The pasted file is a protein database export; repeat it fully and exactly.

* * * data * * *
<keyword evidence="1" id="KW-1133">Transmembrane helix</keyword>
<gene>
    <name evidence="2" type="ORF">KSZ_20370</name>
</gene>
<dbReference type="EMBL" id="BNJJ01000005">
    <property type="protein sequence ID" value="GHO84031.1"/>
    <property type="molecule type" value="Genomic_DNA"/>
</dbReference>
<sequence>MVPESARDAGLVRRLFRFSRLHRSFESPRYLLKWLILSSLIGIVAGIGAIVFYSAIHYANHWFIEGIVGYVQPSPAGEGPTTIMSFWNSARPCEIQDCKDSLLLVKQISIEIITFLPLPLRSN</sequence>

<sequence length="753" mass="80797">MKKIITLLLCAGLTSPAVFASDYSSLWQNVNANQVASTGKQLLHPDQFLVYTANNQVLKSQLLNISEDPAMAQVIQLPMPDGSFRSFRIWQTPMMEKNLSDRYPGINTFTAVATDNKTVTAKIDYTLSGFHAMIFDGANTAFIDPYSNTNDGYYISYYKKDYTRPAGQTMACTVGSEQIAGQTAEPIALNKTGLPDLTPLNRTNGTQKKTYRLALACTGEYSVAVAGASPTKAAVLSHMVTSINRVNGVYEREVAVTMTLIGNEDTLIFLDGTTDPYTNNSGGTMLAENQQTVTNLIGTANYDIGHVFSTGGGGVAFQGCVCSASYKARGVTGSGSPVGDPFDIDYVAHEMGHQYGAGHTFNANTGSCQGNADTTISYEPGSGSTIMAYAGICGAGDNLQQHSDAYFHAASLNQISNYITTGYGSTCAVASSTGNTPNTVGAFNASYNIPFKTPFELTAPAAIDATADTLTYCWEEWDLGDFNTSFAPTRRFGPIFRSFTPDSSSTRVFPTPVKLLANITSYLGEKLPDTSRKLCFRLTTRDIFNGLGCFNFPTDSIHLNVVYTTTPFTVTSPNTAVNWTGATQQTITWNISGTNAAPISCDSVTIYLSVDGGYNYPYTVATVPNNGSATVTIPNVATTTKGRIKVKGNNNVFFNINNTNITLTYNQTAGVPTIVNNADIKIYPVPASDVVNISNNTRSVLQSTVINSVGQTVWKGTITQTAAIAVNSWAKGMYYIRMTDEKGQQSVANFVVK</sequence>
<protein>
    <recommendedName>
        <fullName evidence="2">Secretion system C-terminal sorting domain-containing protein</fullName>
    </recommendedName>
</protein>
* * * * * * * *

<keyword evidence="1" id="KW-1133">Transmembrane helix</keyword>
<gene>
    <name evidence="2" type="ORF">KSZ_20370</name>
</gene>
<dbReference type="EMBL" id="BNJJ01000005">
    <property type="protein sequence ID" value="GHO84031.1"/>
    <property type="molecule type" value="Genomic_DNA"/>
</dbReference>
<sequence>MVPESARDAGLVRRLFRFSRLHRSFESPRYLLKWLILSSLIGIVAGIGAIVFYSAIHYANHWFIEGIVGYVQPSPAGEGPTTIMSFWNSARPCEIQDCKDSLLLVKQISIEIITFLPLPLRSN</sequence>

<sequence length="753" mass="80797">MKKIITLLLCAGLTSPAVFASDYSSLWQNVNANQVASTGKQLLHPDQFLVYTANNQVLKSQLLNISEDPAMAQVIQLPMPDGSFRSFRIWQTPMMEKNLSDRYPGINTFTAVATDNKTVTAKIDYTLSGFHAMIFDGANTAFIDPYSNTNDGYYISYYKKDYTRPAGQTMACTVGSEQIAGQTAEPIALNKTGLPDLTPLNRTNGTQKKTYRLALACTGEYSVAVAGASPTKAAVLSHMVTSINRVNGVYEREVAVTMTLIGNEDTLIFLDGTTDPYTNNSGGTMLAENQQTVTNLIGTANYDIGHVFSTGGGGVAFQGCVCSASYKARGVTGSGSPVGDPFDIDYVAHEMGHQYGAGHTFNANTGSCQGNADTTISYEPGSGSTIMAYAGICGAGDNLQQHSDAYFHAASLNQISNYITTGYGSTCAVASSTGNTPNTVGAFNASYNIPFKTPFELTAPAAIDATADTLTYCWEEWDLGDFNTSFAPTRRFGPIFRSFTPDSSSTRVFPTPVKLLANITSYLGEKLPDTSRKLCFRLTTRDIFNGLGCFNFPTDSIHLNVVYTTTPFTVTSPNTAVNWTGATQQTITWNISGTNAAPISCDSVTIYLSVDGGYNYPYTVATVPNNGSATVTIPNVATTTKGRIKVKGNNNVFFNINNTNITLTYNQTAGVPTIVNNADIKIYPVPASDVVNISNNTRSVLQSTVINSVGQTVWKGTITQTAAIAVNSWAKGMYYIRMTDEKGQQSVANFVVK</sequence>
<protein>
    <recommendedName>
        <fullName evidence="2">Secretion system C-terminal sorting domain-containing protein</fullName>
    </recommendedName>
</protein>